'Unbribable' crocodiles to guard death row prisoners in Indonesia
“We will place as many crocodiles as we can there. I will search for the most ferocious type of crocodile"
Crocodiles will be used to guard death row prisoners on an isolated Indonesian island as they “cannot be bribed”, the country’s anti-drugs chief has said.
Budi Waseso said humans were far more corruptible than the ancient river predator and that he would travel to different crocodile farms across the country to find the fiercest breeds on offer.
He told local Indonesian news website Tempo: “We will place as many crocodiles as we can there. I will search for the most ferocious type of crocodile.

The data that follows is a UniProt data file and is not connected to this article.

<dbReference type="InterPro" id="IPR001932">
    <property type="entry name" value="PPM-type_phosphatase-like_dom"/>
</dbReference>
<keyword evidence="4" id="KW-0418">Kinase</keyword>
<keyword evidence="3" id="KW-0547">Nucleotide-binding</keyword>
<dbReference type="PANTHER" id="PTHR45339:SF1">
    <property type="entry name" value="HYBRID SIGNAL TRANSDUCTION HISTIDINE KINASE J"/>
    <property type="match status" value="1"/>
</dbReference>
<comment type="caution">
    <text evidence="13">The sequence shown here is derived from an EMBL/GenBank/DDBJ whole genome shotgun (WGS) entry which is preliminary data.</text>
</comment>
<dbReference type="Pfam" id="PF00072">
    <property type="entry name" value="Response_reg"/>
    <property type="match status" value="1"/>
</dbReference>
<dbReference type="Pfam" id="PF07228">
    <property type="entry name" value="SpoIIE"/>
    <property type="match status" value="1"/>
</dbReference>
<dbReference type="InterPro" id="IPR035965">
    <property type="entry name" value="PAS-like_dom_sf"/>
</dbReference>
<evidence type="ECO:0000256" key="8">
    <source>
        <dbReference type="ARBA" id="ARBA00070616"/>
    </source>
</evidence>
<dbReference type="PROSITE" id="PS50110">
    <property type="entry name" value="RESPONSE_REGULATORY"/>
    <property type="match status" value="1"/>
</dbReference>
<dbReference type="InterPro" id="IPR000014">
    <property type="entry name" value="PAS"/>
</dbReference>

“You can't bribe crocodiles. You can't convince them to let inmates escape.”
Mr Waseso’s prison idea would require inmates to fend for themselves with only daily food parcels to help them survive on the island prison.
“We will keep sending them food supplies every day. But they have to survive on their own,” he said.
The plans have yet to receive approval from the country’s Justice Ministry but are consistent with the strict laws already in place to deal with drug traffickers.
In April this year, nine foreign drug traffickers including two Australians were killed by firing squad for trying to smuggle 8.3kg of heroin out of Indonesian island Bali.
British grandmother Lindsay Sandiford is currently awaiting execution after being found guilty of trying to smuggle cocaine into Bali by an Indonesian court.
The proposed location and opening date of the new prison are not yet known, according to AFP.
Independent News Service